A nation engulfed in flames


ART BY ANNIE LIANG

By CAROL LI

EDITOR-IN-CHIEF


Mother Nature is hurting: flame after flame, her resistance leaves countless battle scars on her skin. Now fighting the West Coast fires, she is against the same formidable enemy that relentlessly brings unimaginable harm-human ignorance.


From gender reveals sparking 7,000 acre fires to the POTUS downplaying the effects of climate change, it is clear that environmental concerns are not our top priority. When an eerie, orange haze caused by wildfires spread across the West Coast and slowly moved to the rest of the country, we were finally forced to face the consequences for our lack of diligence and respect for the planet.


Over the past few weeks, these West Coast wildfires have destroyed countless homes, burnt down fields and left at least 27 people dead and more missing. As the weather grows increasingly dry and windy, these blazes may enlarge and become uncontrollable.


In light of the 2020 presidential election, many may shrug off these irrelevant, temporary natural disasters and focus on the greater topics that hold America’s attention: the fight between Democrats and Republicans, each clawing to beat down the other. While media outlets quote certain phrases from each candidate to ignite angry reactions from opposing party voters, the fact remains that we have caused so much destruction in the very world we live in- collectively, we have decided to ignore the problems right in front of us and instead delve into our illusions of drama and superficiality.


Essentially, American voters have the power to help end the series of unfortunate news littered in outlets each week. We must pay attention to the environmental policies that each candidate advocates for, and consider if that is the voice we want to be represented by. If America still has not taken major steps toward sustainability by 2050, we will no longer have an Earth to live on, according to the World Economic Forum. That is a terrifying statistic, considering that many individuals are living as if there is a second planet waiting for us to inhabit, after we have destroyed our current home.


For instance, a plan that will deliver change for America is the Green New Deal, a resolution put forward by Senator Ed Markey and US representative Alexandria Ocasio-Cortez. The Green Deal is the only plan put forward that follows scientific consensus and the guidelines from the United Nation Intergovernmental Panel on Climate Change.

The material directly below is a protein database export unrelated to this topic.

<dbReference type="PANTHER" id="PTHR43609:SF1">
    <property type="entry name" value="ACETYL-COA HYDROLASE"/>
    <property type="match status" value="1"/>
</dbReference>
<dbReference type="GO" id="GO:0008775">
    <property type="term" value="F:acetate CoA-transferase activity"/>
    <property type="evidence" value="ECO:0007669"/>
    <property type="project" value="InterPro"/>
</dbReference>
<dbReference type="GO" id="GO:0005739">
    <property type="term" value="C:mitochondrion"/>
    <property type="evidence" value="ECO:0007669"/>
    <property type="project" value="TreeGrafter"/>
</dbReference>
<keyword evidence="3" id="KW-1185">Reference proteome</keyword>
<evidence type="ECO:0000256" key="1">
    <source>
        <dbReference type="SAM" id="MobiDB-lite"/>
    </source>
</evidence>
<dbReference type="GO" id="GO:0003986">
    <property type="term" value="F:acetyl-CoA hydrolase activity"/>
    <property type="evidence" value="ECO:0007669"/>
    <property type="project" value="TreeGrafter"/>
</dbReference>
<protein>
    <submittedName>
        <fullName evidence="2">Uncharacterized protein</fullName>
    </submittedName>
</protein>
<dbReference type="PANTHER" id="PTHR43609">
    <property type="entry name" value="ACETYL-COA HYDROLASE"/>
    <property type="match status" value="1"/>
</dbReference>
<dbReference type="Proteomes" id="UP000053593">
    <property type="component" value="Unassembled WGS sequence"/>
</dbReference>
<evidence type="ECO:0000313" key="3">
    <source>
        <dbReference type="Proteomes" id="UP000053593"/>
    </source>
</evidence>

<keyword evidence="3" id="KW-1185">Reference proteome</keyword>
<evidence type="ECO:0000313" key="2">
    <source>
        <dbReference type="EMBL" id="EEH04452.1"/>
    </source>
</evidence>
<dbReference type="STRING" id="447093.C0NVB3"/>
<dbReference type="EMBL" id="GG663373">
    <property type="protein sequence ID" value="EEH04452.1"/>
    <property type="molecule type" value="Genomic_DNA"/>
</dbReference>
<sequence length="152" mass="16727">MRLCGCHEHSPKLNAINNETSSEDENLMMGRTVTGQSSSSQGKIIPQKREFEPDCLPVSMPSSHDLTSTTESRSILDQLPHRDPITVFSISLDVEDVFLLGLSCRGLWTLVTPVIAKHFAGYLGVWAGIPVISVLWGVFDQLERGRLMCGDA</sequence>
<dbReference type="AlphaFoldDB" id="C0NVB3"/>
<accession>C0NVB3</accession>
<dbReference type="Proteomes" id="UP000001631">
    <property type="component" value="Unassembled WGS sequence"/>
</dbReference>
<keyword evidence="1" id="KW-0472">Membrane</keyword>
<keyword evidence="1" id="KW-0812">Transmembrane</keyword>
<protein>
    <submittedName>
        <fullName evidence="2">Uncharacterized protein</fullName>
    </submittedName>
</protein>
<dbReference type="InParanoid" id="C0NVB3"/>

There are two parts of the Green New Deal: how America can solve the impending climate crisis, and how we can do so in a manner where everyone, not just the wealthy, are able to benefit. To combat the rising temperatures, America must stop using fossil fuels. This results in changing vehicles, adjusting the way metal and iron is made, ensuring food is produced and sold locally. A more sustainable lifestyle will result in tremendous improvement for the environment.


However, the second aspect of the Green New Deals focuses on the occupations that many will lose if the fossil fuel industry collapses. To protect Americans, the Green New Deal guarantees jobs, public employment and universal health care, all ways to allow everyone to prosper if our country finally addresses the environmental issue.


Although the resolution was created before the West Coast fires, this natural disaster makes it abundantly clear that the Green New Deal is not a hoax, but rather a realistic way to deal with climate change.


Nonetheless, if there is any silver lining to this situation, it is that devastation has brought a shift in perspective.


California’s landscape has always had fires occurring, due to the desert-like weather. Despite this, for centuries, Native American tribes fought natural wildfires by creating controlled fires to encourage new plant growth and clearing excess underbrush.


Consequently, when early settlers stole the homes from the Native Americans, these controlled burns stopped as well. The indigenous people understood how to take care of the land, but the newly settled authorities were much less knowledgeable, and tried to suppress fires instead of cultivating controlled burns. This behavior wreaked havoc to the land, contributing to the environmental harm we see today.


Currently, the Karuk and Yurok tribes in Northern California have collaborated with the Forest Service to bring back the beauty of nature. Working with students, researchers and tribes, the region is slowly building back the land.


Furthermore, on September 11, California Gov. Gavin Newsom signed Assembly Bill 2147, allowing inmate firefighters to be eligible for EMT certification. This was formally prohibited for inmates to pursue, since discriminatory records would have prevented individuals from earning the qualification. This not only helps increase fire responders, but also gives individuals a well deserved second chance. Many of these inmate crews have served their time by risking their lives in fires for a mere $1.90 a day. Now, with the certification, the courageous individuals have an opportunity to make much more.


Consequently, there is still hope: if we react to the West Coast fires with due diligence, our planet can be healed. However, like an old scar, our mistakes will always leave its mark.